One of the most complex organs in the body is the brain. Aging is a significant cause of neurological conditions like AD [10, 11]. Most research into diseases caused by protein misfolding has been concentrated on the nervous system for many years. Glial cells are increasingly recognized as significant participants in neurodegeneration. Several diseases caused by protein misfolding [including amyotrophic lateral sclerosis (ALS), Parkinson’s disease (PD), and AD] show glial cell activation along with the deposition of misfolded proteins, yet their exact function in the neurological disease phase is unidentified. A large body of evidence indicates that misfolded proteins alone will not cause neuronal damage [12]. Glial cells were discovered to play a role in neurodegenerative diseases as early as 1910 [13]. As a result, it’s only recently been found that a significant study focus has switched back to improving the understanding of glial cells. Recent developments in identifying the stages involved in dementia have revealed that glial cells play a significant part in the process, even though much of the early research concentrated on the clinical stages of the condition [11].

    Neurodegenerative disorders and innate immunity

    In the central nervous system (CNS), the innate immune system comprises microglia and astrocytes. Microglia act as scouts for potentially hazardous substances or events, whereas astrocytes are primarily responsible for neurotrophic support and tissue homeostasis [14, 15]. Microglia become activated when immune-suppressive signals are blocked and pathogen-associated molecular patterns or endogenous damage-associated molecular patterns (DAMPs) are present. Activated microglia can develop various phenotypes based on environmental inputs [15]. According to preclinical studies in animal models, microglia are linked to the progression of neurodegenerative disorders such as PD and AD [16]. Based on environmental factors, microglia can become traditionally activated, causing a higher or smaller inflammatory process [17]. After activation, microglia can help remove the primary cause of inflammation by controlling the inflammatory response and promoting healing by secreting neurotrophins. Astrocytes, on the other hand, might increase inflammation, causing neurotoxicity [1820]. In neurological illnesses, microglial heterogeneity appears, and it may affect disease activities [21, 22]. Activating toll-like receptors (TLRs) results in phagocytosis, cytokine synthesis, and cell activation. These receptors are hypothesized to contribute to innate immunity and increase activity within the nervous system [23]. TLRs-2, 4, and 9, have been linked to the approval of abnormal protein collection and may play defensive microglia roles in the early phases of AD. Also, the form of inflammatory response that such receptors trigger depends on the stage of the illness, which is frequently benign in the initial phases but harmful later on [24, 25]. In AD, the activation of three complement pathways produces complement 5 (C5) convertase, which cleaves C5 into C5a and C5b. While C5a acts as an anaphylatoxin, C5b binds to C6, C7, C8, and multiple copies of C9 to form C5b-9, also known as the membrane attack complex [26], which co-localizes with amyloid plaques and tangles [27]. Microglial activation is also aided by neurons. The neuron-microglia connection includes the fractalkine [CX3C chemokine ligand 1 (CX3CL1)]-fractalkine receptor (CX3C chemokine receptor 1 (CX3CR1)] route, which restricts microglial activation. The microglia become active and hyperresponsive after the neuron is injured [28]. Microglial and astrocyte activation orchestration of non-cell-autonomous death is a common pathogenic feature of neurodegenerative diseases [29]. Hence, it is evident that microglia and astrocyte cells maintain the innate immune system in the CNS. Microglia cells are activated by a number of molecules and may contribute to neurological disorders.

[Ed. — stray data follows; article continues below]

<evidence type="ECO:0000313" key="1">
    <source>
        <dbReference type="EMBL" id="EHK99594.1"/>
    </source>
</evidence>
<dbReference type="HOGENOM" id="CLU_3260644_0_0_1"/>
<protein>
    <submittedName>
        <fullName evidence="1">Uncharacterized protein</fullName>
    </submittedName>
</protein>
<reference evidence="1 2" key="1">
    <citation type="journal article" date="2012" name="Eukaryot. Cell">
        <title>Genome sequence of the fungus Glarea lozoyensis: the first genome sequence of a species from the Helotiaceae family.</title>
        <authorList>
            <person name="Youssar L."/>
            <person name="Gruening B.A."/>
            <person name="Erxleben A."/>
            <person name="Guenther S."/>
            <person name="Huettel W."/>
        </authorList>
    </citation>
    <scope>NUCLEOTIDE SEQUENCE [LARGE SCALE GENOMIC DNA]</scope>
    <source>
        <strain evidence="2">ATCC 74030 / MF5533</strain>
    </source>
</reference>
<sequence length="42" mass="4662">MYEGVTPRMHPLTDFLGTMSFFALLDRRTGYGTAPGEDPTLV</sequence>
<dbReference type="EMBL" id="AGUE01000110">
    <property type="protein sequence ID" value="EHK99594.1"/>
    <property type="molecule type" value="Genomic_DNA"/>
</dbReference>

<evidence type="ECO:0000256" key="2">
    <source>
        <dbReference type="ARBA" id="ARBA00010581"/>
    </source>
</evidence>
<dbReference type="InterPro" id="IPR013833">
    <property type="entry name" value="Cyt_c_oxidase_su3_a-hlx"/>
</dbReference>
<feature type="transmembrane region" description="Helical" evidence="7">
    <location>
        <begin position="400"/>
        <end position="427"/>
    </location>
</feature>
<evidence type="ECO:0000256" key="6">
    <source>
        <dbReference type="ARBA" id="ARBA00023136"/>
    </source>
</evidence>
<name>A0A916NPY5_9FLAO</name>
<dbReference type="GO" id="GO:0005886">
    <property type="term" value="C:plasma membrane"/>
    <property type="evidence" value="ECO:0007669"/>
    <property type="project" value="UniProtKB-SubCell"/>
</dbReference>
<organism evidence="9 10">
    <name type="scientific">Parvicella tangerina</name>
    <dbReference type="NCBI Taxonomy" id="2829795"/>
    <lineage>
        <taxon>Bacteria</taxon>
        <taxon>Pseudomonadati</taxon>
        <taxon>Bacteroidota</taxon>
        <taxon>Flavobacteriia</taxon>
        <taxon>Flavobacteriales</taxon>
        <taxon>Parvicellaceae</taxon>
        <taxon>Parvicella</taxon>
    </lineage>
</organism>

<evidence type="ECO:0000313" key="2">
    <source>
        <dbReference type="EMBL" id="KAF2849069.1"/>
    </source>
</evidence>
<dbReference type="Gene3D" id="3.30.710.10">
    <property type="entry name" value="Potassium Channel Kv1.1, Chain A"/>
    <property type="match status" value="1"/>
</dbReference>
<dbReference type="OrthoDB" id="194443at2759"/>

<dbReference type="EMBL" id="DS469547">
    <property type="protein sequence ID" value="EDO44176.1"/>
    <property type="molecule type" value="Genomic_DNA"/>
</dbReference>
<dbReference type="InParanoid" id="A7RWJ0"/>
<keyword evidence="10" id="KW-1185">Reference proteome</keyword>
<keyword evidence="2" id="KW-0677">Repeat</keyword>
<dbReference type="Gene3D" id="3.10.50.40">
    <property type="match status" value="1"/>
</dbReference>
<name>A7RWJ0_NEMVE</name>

Neurodegenerative disorders and adaptive immunity